On a sunny Thursday morning in early May, twelve students from local high schools from the Confederated Salish and Kootenai Tribes of the Flathead Reservation in western Montana gathered in the fitness center cafeteria at Salish Kootenai College (SKC) for an event called “Youth Day,” organized by researchers and educators from Native Waters on Arid Lands (NWAL). They were welcomed to the event by SKC president Dr. Sandra Boham.
“You really are going to be the next leaders in our communities,” Boham told them. “We need you. We need you here, and we need you in our future. I am always looking for who will be the next president of SKC, the next biology instructor, the next tribal attorney, the next principal for Poulson School District. Who will be the next people run the dam and monitor the fish. It’s going to be you.”
Also present were several members of the Native Waters on Arid Lands team – a group which includes educators, scientists, extension experts, tribal members and resource managers from Native American communities, universities and research institutions across the western U.S. The NWAL team works collaboratively under a five-year project funded by USDA/NIFA aimed at enhancing agricultural water resilience on tribal lands.
Each fall, our project team gathers in Nevada for a Tribal Summit, in which members from tribes across the western U.S. are invited to participate in two days of talks, workshops and two-way dialogue about issues on reservations and tribal lands related to climate change, agriculture, ranching, water resources, economics, and other topics of interest. And after each year’s Tribal Summit, feedback from participants has included this: We cannot be talking about issues of climate without engaging our youth.
With this feedback in mind, we are working through the NWAL project to include younger voices in the conversation about the future their generation will be responsible for carrying forward. At SKC’s Youth Day event, our goal was in part to pass knowledge down – lessons from educators and scientists about climate change, dendrochronology, new agricultural techniques, native plant restoration and other topics – but also to learn from the students about the challenges they face and the future that they envision.
In the early afternoon, a group of five students from the Arlee EAGLES club – a student-run environmental advocacy club from Arlee High School located on the Flathead Reservation – stood before the group, teaching event attendees how to plant seeds of native Chokecherry and Twinberry in long, yellow, tube-shaped pots. A shallow hole for the seed, a sprinkle of peat moss on top, and a little water, the Arlee students explained, as youth from other nearby schools of the Flathead Reservation, other tribal members, and members of the NWAL team circled around to try for themselves.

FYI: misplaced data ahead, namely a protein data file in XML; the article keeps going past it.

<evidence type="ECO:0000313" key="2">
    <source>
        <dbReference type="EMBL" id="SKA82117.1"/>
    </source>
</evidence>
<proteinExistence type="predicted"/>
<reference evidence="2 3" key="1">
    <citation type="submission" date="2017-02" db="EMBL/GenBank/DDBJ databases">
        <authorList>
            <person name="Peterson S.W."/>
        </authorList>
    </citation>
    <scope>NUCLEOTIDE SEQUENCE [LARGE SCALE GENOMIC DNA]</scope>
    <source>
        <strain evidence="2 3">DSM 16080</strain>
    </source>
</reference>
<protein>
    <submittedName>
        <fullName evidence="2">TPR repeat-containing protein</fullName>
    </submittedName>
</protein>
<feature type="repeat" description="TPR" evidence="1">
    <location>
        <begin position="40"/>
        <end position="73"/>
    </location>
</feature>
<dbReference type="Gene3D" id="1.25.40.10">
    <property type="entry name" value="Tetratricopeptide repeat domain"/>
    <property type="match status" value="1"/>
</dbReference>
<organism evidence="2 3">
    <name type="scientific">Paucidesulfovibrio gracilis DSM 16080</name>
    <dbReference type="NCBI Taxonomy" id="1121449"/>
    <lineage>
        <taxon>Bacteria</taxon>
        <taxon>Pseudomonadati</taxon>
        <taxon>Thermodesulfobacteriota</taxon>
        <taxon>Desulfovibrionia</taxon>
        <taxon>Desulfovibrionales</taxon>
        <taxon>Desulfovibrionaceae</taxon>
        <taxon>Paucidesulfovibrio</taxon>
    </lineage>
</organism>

The Arlee students presented an array of environmental projects that they had undertaken at their school, including a school-wide recycling program, a greenhouse, and an impressive effort to monitor emissions generated by their school’s coal-powered heating system. The students hope to use the emissions data to convince their local school board to change energy generation at their school to a cleaner and more sustainable system.
Youth Day at SKC was the second ‘Youth Day’ event hosted by the NWAL project; the first was held at the Desert Research Institute in Reno, NV in November 2017. Both events provided valuable opportunities for sharing knowledge and ideas across generations – and at each event, our team came away inspired by the ideas and energy of youth. Additional Youth Day events are planned with Native students from Paiute and Shoshone Tribes in Nevada and Navajo Nation and Hopi and other Pueblo communities in Arizona and New Mexico.
|Dr. Maureen McCarthy is Program Director of Native Waters on Arid Lands, where she coordinates a multidisciplinary team of researchers and extension experts in efforts to collaboratively understand the impacts of climatic change on tribal communities in the American Southwest and evaluate adaption options for sustaining water resources and agriculture. Dr. McCarthy is the Tahoe & Great Basin Research Director and research faculty in the Physics Department at the University of Nevada, Reno and Senior Research Faculty at the Desert Research Institute in Reno, NV, where she manages large, multi-institutional, transdisciplinary research programs focused on climate resiliency, water sustainability, natural resource management, and multi-hazard early warning. She is also Director of the Great Basin Cooperative Ecosystem Studies Unit and Chair of the Great Basin Landscape Conservation Cooperative Steering Committee.|
|Kelsey Fitzgerald is the communications specialist for the Native Waters on Arid Lands project and works to communicate the work of the NWAL project team through various outreach products including a blog and podcast. She is also a science writer for the Desert Research Institute in Reno, NV.|